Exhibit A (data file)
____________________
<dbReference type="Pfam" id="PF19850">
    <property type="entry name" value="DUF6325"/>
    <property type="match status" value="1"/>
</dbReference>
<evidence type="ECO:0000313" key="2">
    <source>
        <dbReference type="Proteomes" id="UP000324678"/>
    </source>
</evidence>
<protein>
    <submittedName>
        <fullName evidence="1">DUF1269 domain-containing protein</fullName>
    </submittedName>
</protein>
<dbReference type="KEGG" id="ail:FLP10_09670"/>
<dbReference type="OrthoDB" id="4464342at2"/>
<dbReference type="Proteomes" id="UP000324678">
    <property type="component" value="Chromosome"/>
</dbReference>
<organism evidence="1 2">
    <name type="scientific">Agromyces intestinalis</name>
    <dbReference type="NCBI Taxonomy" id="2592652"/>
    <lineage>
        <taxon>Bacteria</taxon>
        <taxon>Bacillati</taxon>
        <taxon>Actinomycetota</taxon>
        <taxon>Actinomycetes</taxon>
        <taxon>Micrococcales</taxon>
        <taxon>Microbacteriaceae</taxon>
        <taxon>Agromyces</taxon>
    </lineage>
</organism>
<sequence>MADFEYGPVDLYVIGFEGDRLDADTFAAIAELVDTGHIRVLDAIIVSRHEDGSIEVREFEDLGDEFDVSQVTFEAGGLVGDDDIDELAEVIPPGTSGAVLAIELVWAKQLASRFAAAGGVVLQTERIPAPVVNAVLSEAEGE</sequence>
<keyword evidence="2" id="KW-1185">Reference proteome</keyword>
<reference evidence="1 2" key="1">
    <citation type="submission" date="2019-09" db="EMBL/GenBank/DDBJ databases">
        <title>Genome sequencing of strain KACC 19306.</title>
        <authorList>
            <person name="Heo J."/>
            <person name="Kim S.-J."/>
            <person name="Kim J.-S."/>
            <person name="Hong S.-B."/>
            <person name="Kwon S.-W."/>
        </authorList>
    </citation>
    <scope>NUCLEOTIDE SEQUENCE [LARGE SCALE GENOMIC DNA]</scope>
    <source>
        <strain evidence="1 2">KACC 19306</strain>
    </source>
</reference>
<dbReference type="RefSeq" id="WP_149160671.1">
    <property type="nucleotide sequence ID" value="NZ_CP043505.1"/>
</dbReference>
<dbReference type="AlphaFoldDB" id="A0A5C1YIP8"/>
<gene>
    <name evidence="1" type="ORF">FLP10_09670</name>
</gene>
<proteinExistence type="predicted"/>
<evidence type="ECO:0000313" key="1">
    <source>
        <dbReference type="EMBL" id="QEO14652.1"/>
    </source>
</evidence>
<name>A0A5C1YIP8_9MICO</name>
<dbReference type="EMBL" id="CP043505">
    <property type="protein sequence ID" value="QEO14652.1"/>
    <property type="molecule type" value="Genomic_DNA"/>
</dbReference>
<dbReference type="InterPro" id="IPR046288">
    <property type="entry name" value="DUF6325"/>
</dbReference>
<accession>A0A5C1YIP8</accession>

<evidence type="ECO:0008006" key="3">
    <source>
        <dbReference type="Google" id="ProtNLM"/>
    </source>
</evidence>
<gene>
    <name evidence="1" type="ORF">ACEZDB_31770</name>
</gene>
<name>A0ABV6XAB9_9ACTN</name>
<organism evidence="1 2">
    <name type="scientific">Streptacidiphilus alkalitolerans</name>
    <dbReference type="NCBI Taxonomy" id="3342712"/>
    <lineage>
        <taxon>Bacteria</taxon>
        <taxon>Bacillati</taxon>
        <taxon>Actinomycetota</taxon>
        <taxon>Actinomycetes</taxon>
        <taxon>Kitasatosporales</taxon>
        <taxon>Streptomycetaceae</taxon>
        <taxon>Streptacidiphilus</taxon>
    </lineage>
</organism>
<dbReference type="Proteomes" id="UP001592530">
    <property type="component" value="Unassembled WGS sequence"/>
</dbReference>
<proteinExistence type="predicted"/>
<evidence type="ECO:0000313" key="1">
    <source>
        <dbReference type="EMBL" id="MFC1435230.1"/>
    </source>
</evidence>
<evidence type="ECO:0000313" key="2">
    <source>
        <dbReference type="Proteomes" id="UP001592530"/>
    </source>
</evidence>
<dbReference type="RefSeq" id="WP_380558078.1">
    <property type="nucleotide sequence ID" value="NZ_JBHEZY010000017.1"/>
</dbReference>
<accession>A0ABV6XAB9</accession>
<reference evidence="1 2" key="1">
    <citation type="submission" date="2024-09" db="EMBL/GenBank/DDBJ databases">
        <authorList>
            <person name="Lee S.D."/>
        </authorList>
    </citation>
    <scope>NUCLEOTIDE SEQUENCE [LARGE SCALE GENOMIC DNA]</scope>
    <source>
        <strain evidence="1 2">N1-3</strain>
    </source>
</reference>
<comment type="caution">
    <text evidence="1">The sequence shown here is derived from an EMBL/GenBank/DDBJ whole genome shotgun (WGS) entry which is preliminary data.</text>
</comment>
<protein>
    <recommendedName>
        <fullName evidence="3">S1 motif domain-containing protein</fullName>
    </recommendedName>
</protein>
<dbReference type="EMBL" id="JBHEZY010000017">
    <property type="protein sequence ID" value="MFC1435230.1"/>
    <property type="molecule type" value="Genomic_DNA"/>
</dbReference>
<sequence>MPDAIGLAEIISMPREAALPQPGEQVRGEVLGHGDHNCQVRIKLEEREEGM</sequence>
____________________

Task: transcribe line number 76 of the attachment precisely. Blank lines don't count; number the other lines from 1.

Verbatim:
    </source>